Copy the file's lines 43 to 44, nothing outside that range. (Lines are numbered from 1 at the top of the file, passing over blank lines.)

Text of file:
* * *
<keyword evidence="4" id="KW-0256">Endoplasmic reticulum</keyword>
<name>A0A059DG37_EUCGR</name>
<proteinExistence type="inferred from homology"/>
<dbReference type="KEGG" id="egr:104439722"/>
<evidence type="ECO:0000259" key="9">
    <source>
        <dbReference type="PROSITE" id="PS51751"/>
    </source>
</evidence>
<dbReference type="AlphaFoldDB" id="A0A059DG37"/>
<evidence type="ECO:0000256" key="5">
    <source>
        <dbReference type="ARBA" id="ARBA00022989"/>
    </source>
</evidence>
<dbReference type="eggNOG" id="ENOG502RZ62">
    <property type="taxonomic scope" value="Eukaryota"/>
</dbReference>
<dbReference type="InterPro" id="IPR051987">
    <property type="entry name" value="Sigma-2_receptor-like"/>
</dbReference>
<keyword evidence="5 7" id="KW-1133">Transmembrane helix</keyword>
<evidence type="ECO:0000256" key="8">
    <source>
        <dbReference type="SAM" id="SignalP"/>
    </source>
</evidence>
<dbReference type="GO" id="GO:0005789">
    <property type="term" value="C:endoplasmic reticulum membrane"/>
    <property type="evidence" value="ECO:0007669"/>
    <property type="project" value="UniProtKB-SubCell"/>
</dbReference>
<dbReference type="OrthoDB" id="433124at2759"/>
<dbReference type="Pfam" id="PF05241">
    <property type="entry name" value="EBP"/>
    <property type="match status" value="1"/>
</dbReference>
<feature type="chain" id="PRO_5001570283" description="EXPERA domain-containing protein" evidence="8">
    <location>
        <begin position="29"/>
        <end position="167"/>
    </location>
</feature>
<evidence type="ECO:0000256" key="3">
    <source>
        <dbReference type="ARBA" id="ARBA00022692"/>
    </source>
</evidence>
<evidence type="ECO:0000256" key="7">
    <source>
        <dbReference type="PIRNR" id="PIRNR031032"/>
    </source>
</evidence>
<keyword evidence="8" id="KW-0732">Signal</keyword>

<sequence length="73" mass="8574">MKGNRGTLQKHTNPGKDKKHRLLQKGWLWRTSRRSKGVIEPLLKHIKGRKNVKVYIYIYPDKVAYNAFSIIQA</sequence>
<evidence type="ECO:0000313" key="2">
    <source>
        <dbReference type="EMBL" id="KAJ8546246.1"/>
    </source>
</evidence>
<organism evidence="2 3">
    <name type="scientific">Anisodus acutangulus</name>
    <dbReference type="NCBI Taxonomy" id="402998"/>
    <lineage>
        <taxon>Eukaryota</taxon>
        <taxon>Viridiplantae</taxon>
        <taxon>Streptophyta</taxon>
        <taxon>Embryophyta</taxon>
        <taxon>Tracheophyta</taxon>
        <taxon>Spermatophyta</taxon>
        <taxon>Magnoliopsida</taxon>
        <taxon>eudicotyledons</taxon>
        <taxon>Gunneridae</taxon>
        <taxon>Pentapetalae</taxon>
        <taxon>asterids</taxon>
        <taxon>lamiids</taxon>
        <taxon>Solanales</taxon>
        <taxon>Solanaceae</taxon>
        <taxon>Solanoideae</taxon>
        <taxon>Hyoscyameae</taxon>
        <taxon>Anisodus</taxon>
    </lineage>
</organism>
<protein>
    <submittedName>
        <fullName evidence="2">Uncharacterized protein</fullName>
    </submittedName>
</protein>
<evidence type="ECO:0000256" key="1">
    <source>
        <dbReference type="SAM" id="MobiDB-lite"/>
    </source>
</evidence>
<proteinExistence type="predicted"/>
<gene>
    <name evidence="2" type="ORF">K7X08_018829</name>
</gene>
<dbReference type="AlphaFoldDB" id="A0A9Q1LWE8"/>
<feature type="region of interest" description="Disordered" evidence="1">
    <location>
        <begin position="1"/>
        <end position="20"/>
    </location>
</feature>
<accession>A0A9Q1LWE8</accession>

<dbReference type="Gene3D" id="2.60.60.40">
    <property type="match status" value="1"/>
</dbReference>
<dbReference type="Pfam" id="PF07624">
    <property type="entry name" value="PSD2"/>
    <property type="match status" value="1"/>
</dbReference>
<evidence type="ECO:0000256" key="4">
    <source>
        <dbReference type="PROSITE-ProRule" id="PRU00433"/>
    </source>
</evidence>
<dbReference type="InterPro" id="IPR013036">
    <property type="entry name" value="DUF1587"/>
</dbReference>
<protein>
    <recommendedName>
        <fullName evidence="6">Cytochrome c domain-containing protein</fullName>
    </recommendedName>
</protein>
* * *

</feature>
<evidence type="ECO:0000256" key="3">